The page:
Godzilla vs. Kong Movie Review

Thomas Farrell, Contributor

Godzilla vs. Kong is the latest film in a long series of attempts to adapt the “kaiju” mythos for American audiences. Previous attempts have mostly failed at this in a spectacular fashion. Most notably, the much-maligned 90s incarnation. 2014’s Godzilla failed as a monster movie because it focused on dull drama while deemphasizing the film’s main star, Godzilla himself. While still by no means a fantastic movie, Godzilla vs. Kong appears to have learned much from its predecessors by being a fun, albeit shallow, action movie.

Formerly humanity’s protector against giant monsters called “Titans,” Godzilla has turned against mankind, and no one knows why. Our intrepid cast of heroes, including Millie Bobby Brown, Brian Tyree Henry, and Julian Dennison, think it has something to do with the mysterious Apex company. In the meantime, Alexander Skarsgård and Rebecca Hall try to wrangle Kong to deal with the new Godzilla threat while also exploring the possibility of a “hollow earth” where Titans like Kong and Godzilla may have come from. But who cares about all that? No one ever watches these movies for the story. Instead, we all want to see giant CGI monsters beat each other up!

I’m happy to say that the action on display here is fantastic. While the movie takes itself seriously, the action is fun, colorful, and creative. The two main set-piece battles are a fight in the open ocean on top of battleships and aircraft carriers and one set in the neon-encrusted streets of Hong Kong. The film injects plenty of personality into the two combatants, and it’s easy to get engaged and excited whenever they’re on screen.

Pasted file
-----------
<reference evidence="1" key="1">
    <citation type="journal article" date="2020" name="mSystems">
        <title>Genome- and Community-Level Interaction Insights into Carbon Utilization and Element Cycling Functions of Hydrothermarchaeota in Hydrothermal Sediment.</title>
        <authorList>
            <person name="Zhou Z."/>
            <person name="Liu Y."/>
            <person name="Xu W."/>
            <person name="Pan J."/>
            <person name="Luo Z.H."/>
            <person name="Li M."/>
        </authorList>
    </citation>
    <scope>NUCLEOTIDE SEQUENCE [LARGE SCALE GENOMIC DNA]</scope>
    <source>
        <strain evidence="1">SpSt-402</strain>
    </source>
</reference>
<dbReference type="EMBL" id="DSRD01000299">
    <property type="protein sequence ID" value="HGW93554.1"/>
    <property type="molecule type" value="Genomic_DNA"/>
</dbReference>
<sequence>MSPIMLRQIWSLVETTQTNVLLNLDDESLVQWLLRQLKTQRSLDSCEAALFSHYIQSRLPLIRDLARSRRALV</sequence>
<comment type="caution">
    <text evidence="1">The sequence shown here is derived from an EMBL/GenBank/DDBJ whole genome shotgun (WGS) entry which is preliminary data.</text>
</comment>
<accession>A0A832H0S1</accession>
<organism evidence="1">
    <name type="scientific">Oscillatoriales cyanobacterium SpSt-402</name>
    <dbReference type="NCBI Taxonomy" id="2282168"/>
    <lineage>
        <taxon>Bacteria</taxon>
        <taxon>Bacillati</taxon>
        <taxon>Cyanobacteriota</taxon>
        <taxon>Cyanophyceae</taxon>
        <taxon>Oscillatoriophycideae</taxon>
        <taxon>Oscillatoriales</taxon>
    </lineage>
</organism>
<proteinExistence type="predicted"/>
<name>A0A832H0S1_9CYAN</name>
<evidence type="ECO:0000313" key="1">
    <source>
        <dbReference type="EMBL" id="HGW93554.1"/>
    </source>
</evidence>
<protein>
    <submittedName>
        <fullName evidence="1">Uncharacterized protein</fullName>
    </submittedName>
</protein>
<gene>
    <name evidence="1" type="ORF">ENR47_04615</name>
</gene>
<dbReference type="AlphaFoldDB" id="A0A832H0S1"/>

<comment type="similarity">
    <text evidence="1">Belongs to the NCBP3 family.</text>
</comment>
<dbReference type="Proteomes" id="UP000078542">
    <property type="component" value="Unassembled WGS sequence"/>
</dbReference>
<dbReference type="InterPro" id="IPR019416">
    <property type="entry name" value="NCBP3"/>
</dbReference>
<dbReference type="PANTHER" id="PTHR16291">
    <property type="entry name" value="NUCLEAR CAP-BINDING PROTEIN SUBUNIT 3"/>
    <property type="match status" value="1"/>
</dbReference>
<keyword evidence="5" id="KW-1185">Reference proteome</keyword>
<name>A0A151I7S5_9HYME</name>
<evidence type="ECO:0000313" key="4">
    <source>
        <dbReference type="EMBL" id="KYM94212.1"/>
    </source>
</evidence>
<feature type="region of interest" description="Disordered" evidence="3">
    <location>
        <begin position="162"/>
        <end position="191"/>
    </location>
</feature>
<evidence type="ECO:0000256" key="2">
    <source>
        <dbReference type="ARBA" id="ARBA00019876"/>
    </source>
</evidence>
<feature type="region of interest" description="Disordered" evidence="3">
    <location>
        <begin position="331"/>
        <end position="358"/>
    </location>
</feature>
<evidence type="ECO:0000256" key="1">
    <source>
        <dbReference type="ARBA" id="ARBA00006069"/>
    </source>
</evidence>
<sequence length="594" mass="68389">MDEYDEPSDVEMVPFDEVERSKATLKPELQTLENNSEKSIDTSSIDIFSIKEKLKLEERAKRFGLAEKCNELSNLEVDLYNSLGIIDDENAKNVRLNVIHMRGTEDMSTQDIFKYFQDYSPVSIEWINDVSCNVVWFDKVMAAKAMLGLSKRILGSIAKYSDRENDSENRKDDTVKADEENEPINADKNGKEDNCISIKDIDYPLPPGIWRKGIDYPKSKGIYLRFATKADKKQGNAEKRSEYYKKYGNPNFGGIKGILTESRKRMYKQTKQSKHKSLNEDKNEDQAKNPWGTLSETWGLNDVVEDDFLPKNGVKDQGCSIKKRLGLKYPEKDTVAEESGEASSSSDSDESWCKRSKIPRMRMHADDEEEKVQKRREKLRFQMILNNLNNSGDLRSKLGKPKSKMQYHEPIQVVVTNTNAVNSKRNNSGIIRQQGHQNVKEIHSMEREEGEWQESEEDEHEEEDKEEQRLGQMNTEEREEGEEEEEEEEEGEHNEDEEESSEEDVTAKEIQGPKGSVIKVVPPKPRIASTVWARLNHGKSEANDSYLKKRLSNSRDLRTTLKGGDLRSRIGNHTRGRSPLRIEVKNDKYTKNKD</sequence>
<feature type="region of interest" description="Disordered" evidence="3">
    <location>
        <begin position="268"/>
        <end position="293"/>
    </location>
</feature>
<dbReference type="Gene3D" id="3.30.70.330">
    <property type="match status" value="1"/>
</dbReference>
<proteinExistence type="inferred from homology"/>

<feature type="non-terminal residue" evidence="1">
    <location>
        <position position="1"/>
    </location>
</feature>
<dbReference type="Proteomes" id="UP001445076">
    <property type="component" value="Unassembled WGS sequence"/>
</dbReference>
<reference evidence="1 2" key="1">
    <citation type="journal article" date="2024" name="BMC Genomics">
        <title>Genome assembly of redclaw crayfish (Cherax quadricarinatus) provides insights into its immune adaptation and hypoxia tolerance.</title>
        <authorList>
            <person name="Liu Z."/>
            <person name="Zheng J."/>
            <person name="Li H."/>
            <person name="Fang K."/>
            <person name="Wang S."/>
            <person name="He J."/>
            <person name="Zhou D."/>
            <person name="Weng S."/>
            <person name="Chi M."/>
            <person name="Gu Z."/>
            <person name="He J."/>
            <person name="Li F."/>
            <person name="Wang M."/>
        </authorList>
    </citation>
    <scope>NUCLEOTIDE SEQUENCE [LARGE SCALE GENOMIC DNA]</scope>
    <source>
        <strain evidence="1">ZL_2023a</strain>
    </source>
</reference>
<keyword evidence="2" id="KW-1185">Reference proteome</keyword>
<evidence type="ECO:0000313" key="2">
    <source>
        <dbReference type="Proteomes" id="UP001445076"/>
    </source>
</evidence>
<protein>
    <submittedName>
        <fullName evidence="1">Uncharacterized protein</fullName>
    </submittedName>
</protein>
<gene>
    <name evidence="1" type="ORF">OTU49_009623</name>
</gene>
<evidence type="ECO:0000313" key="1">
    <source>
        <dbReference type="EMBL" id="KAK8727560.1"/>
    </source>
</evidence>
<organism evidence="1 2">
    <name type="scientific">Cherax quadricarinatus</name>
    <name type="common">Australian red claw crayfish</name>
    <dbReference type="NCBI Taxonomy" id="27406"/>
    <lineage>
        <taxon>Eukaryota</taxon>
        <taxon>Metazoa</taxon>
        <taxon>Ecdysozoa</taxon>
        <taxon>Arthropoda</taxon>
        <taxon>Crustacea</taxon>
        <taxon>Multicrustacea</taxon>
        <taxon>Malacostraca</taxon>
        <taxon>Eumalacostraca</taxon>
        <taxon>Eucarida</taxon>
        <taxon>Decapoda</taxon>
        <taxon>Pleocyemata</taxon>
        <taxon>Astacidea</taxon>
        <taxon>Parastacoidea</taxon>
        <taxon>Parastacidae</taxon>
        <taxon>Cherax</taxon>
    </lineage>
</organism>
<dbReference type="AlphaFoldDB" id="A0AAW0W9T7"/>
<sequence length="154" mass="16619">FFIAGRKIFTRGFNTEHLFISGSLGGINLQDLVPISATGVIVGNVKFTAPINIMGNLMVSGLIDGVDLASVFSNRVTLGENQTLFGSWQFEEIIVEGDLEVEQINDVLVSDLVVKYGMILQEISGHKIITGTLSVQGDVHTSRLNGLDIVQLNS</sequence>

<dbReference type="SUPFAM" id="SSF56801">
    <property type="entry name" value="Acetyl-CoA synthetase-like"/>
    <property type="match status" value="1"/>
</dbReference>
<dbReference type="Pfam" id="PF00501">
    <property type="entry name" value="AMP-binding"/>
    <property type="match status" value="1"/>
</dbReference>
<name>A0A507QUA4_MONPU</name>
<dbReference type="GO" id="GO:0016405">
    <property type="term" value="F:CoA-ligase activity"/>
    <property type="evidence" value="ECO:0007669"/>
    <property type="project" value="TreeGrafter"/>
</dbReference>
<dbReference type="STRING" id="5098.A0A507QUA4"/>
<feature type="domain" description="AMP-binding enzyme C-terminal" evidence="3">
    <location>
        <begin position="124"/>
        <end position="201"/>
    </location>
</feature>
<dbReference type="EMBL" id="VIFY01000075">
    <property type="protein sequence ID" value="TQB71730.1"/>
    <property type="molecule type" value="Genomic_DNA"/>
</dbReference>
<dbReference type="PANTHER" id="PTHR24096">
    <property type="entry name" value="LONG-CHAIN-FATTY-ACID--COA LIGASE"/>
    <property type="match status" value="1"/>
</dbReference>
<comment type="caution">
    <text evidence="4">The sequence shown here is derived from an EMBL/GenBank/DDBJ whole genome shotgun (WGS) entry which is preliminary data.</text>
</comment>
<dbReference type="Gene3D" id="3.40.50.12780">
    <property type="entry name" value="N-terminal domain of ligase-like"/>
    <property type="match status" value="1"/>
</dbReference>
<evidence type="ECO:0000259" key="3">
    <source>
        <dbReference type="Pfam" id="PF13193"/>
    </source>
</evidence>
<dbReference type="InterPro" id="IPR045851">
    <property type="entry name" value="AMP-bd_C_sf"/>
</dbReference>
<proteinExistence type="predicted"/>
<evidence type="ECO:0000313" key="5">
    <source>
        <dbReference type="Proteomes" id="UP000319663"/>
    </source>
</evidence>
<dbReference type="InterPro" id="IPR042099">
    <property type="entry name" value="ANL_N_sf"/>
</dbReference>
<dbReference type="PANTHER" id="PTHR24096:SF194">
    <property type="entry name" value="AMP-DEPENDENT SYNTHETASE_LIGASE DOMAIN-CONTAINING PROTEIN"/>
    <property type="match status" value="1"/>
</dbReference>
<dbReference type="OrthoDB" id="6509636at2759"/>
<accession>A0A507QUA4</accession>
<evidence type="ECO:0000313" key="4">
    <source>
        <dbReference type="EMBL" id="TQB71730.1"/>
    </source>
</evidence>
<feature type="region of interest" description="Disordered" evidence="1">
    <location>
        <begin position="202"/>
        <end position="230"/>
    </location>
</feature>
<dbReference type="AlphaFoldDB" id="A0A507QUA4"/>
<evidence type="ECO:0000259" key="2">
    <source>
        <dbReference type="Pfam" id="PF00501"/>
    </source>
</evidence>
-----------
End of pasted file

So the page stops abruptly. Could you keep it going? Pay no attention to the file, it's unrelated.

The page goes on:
With his previous efforts, including the Blair Witch reboot, director Adam Wingard proved he was adept at using the camera. Thankfully, that’s also the case here. For a movie about two giant CGI monsters beating each other to death, the camera work is shockingly intimate. There are several sequences where the camera is so close to the action it feels more akin to a boxing movie than anything else.

Additionally, Wingard had the clever idea to brighten things up with an outstanding color palette. Rather than the other recent American Godzilla films, there’s nothing dull or dreary here. It almost has more in common with Kong: Skull Island, which took a similar approach to its cinematography.

Unfortunately, the movie can’t just be a series of big, dumb action sequences; there has to be a story as well. While the prior synopsis may sound slightly interesting, the execution is dreadful. The characters are all one-note and annoying, and the story is silly and nonsensical, but not in a good way. While I’m happy they chose to put the most effort into the action, the script needed another solid round of edits to become enjoyable.

Similarly poor are the performances. The whole cast has done much better work elsewhere, and it’s clear they did not care that much. Brian Tyree Henry is by far the most annoying of the bunch. His character is already forgettable and poorly written, but he plays it in such a grating fashion it hurts every scene he’s in. Everyone else is simply forgettable, especially Skarsgård, who might as well not be there for how little screen presence he commands.

Overall, for something included in an HBO Max subscription, it’s worth a watch. These kinds of spectacle films are fun to watch with friends or in the background while doing something else. The fights are a pure treat, even if the script is lacking.

Overall, for something included in an HBO Max subscription, it’s worth a watch

If you are interested in a Godzilla movie with a good script, 2016’s Shin Godzilla fits the bill perfectly. This is the most recent Japanese effort, and it takes an interesting approach in adapting the monster for the 21st century.

Following the appearance of a giant, continually evolving monster that destroys everything in his path, Japan descends into a state of absolute panic. Rather than focusing on family drama, Shin Godzilla attempts to answer how a modern government would actually respond to a situation like this. However, it doesn’t leave out fun action sequences either, making it one of the best monster movies I’ve seen in a long while.